Views: 24 Your Question I
This video examines the concepts of utility, value, gains, profits, losses and costs in relation to land and natural resources. The original text version is at http://duncanwhitmore.com/2013/10/05/land-and-natural-resources-part-one-human-action-profits-and-losses/ where the tables referred to in the video can be found. Contents: 0:00:00 Introduction 0:01:44 The Gifts of Birth 0:19:57 Scarce Goods 0:40:57 Time 0:53:33 Land Settlement and Capitalisation Part Two is available here: http://youtu.be/Re5l3D9Wouw
Views: 200 Duncan Whitmore
We're familiar with the consequences of overspending, but when we overspend on the environment we risk bankrupting our greatest gift. For more great videos please subscribe: http://bit.ly/GREENTVSUB Website: http://www.green.tv Facebook: https://www.facebook.com/greentv Twitter: @green_tv Business enquiries: [email protected]
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Buy my book today! http://bit.ly/bestbrandingbook Check out my Podcast: https://anchor.fm/caffeinated-content Contact me: http://www.edwindearborn.com/contact/ Connect with me on LinkedIn: https://www.linkedin.com/in/edwindearborn/ According to the resource-based view of strategic management, a firm can gain a competitive advantage by gaining access to strategic resources. This begs the question of what a strategic resource is. When developing a firm's strategy, managers should understand the three basic strategic resources and how they can be used. Human Resources A firm's human resources are, quite simply, the employees that it has at its disposal. Having the right employees can provide firms with a competitive advantage. For example, a firm may recruit the best and brightest scientists for its research and development department or the top business school graduates for its management team. Firms need to manage their human resources, both by recruiting the kind of employees that they need and by retaining their best staff. Capital Resources Capital resources are resources that a company uses in the production of goods such as factories and equipment. Capital resources can provide a firm with a competitive edge in the marketplace. For instance, if a firm has specialized equipment that allows it to produce goods more efficiently, its production will be faster and less costly than the competitors. Capital resources can be expensive and time-consuming to obtain, making it difficult for competitors to gain them. Natural Resources Natural resources are resources that naturally exist in the environment, such as oil, fresh water, minerals or arable land. Natural resources cannot be created, so a firm has an advantage if it operates in a country where these resource exist. Firms can obtain natural resources, however, by entering new countries. For example, many foreign oil companies have entered Middle Eastern countries to access their oil reserves. Managing Resources To be successful, firms must manage and balance all three strategic resources. It is not enough to have access to just one resource. For example, if a lumber company has access to the natural resource it needs -- forests -- it still needs capital resources to manufacture the lumber and skilled workers (human resources) to harvest the trees and mill the lumber. Although some strategic resources may be more important for specific companies, they must remember to invest in other strategic resources as well. What is 'Brand Equity' Brand equity refers to a value premium that a company generates from a product with a recognizable name, when compared to a generic equivalent. Companies can create brand equity for their products by making them memorable, easily recognizable, and superior in quality and reliability. Mass marketing campaigns also help to create brand equity.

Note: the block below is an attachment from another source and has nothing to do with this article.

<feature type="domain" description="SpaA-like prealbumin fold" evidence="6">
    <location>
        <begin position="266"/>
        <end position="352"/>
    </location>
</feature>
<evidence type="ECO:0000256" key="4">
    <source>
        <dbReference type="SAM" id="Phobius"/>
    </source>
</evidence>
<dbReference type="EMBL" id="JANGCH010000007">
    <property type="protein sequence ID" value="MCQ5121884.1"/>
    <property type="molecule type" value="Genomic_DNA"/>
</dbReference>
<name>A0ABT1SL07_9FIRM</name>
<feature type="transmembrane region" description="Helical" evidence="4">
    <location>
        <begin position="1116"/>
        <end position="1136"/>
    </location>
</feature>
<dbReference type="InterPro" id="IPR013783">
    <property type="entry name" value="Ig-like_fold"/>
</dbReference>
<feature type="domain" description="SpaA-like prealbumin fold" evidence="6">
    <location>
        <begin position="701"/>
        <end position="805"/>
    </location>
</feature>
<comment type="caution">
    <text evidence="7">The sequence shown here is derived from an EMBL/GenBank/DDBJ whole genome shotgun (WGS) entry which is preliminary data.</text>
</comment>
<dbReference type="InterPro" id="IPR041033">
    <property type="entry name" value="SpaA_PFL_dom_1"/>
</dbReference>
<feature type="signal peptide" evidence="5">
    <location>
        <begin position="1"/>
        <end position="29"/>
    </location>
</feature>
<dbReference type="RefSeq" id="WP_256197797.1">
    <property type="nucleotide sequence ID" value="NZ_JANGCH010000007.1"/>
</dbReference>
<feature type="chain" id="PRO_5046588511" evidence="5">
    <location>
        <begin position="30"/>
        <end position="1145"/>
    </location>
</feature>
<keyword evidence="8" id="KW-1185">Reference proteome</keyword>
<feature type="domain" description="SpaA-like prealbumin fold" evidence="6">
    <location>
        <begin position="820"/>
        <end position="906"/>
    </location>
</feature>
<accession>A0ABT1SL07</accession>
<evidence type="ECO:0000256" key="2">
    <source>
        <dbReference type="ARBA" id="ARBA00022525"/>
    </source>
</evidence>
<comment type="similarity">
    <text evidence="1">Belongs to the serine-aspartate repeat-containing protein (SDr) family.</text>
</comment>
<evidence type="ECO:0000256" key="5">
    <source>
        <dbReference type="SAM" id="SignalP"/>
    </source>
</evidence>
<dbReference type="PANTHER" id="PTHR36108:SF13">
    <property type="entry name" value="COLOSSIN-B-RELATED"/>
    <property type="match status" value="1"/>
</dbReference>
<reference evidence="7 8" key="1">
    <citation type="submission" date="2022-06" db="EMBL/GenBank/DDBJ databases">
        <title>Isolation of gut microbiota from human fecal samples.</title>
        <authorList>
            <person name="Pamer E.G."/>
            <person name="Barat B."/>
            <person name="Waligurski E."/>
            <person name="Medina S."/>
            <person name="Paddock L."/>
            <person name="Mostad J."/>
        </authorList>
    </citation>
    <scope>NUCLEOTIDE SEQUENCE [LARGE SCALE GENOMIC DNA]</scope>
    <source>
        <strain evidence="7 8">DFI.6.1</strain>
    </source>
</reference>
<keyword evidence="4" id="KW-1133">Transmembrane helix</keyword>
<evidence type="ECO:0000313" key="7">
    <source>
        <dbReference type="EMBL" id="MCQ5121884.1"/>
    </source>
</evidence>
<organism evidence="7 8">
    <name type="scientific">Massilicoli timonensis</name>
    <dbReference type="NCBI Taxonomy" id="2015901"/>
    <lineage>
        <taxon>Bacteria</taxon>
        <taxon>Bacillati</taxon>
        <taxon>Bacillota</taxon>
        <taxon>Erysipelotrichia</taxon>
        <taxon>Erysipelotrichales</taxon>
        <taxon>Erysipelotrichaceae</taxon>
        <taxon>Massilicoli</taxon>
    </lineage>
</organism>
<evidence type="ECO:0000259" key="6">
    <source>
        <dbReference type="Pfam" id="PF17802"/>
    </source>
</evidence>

Views: 132 Edwin Dearborn